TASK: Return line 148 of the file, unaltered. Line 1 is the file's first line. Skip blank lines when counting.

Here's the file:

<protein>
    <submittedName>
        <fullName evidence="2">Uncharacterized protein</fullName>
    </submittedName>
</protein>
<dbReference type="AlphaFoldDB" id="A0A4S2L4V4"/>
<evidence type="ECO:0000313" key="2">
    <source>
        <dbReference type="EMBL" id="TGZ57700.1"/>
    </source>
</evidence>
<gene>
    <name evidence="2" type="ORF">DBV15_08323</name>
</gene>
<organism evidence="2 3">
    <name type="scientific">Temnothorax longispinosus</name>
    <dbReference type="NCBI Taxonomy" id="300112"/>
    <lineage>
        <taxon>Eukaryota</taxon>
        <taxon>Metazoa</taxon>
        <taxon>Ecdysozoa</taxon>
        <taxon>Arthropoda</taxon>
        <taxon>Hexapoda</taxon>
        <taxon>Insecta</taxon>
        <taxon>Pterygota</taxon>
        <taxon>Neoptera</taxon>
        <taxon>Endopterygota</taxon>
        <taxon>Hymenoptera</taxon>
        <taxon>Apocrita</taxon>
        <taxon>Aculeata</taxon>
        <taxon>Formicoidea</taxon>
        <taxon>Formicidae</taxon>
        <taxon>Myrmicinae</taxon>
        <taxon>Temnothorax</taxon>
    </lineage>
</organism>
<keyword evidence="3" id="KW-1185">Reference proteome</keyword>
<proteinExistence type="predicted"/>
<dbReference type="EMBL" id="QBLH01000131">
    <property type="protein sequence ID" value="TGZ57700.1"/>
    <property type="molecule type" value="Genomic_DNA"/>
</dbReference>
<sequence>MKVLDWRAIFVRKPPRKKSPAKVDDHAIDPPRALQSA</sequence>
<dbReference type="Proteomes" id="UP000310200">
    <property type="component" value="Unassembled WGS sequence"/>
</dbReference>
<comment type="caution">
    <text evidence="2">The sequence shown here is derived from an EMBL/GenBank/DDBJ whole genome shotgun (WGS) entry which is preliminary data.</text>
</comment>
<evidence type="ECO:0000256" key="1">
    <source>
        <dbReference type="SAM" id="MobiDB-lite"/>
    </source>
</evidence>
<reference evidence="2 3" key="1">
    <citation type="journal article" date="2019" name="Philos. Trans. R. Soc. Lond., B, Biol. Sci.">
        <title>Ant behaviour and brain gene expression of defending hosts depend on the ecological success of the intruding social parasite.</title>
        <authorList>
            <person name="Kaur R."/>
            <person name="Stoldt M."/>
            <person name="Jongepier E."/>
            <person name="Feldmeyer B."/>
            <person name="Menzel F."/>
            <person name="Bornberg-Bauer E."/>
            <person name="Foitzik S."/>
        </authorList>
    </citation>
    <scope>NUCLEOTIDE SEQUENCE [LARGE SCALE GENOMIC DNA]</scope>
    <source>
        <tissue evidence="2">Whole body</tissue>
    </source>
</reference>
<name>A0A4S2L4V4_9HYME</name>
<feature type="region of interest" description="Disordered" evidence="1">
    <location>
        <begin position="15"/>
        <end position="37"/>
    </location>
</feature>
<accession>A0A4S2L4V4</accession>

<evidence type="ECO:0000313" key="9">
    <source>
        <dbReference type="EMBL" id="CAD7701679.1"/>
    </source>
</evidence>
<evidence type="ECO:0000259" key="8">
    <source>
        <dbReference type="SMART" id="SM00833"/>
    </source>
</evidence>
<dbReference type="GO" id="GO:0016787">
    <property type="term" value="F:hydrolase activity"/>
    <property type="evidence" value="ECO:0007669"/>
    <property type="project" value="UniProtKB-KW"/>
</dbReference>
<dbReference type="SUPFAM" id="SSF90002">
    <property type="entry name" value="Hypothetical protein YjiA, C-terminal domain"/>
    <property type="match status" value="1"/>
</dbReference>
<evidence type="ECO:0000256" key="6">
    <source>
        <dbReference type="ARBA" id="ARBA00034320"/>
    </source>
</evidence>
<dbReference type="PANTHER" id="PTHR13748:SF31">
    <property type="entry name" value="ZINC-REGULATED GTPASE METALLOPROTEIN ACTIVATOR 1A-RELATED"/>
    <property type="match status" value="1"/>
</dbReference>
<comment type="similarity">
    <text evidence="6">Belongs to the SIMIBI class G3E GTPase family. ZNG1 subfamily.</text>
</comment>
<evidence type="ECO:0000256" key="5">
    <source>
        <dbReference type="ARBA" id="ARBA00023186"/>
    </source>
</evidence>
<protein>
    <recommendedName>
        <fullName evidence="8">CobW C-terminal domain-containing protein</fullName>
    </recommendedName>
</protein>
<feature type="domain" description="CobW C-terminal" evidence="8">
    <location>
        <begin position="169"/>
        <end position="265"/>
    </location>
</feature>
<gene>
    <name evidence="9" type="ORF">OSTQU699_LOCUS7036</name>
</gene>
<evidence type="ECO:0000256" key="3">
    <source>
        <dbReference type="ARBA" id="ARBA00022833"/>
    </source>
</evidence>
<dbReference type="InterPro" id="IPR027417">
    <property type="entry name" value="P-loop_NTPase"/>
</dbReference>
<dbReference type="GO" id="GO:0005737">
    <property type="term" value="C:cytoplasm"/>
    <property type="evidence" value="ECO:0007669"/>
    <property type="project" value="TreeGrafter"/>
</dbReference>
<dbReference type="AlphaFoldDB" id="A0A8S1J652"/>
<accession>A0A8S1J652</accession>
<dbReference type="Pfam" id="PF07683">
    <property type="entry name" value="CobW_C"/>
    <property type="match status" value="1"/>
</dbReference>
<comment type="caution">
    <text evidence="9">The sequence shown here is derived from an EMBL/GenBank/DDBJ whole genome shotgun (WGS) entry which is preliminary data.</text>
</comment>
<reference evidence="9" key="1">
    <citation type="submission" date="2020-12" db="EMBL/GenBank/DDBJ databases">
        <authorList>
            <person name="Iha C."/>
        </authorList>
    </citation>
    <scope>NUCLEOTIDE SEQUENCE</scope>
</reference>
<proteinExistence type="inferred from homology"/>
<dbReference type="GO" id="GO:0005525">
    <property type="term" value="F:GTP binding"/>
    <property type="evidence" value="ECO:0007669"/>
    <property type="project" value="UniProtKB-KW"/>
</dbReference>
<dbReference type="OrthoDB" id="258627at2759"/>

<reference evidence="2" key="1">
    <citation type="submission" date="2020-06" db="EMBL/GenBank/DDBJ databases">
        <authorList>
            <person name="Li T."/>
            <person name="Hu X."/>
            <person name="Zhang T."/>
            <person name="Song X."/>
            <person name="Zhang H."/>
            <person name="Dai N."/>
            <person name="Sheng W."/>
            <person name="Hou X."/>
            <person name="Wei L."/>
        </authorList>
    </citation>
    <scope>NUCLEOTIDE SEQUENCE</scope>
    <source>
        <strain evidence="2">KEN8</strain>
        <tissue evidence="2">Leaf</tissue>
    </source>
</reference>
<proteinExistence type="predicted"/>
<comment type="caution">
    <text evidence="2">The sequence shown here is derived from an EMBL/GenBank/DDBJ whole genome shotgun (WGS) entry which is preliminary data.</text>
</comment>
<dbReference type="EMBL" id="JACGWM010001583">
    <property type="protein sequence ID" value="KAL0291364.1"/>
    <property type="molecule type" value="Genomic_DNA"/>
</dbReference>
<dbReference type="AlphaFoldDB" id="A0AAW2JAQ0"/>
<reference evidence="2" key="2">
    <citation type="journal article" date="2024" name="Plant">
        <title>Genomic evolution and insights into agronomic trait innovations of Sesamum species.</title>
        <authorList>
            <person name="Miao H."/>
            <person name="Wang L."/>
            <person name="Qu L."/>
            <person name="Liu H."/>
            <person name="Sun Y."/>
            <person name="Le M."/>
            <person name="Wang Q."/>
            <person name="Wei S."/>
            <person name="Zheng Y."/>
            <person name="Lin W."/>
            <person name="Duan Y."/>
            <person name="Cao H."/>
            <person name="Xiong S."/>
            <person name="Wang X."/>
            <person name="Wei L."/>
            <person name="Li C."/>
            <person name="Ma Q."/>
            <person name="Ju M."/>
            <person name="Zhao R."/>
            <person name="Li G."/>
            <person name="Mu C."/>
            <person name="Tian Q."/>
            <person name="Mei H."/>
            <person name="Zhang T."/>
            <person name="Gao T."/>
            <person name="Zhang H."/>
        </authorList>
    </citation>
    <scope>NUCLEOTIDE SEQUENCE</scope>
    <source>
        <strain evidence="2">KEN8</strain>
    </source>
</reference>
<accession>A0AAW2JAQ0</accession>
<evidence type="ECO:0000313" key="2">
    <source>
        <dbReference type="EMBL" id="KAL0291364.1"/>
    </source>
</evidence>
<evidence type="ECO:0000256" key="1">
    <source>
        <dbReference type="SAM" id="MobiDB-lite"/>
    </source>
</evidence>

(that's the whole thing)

    <property type="match status" value="1"/>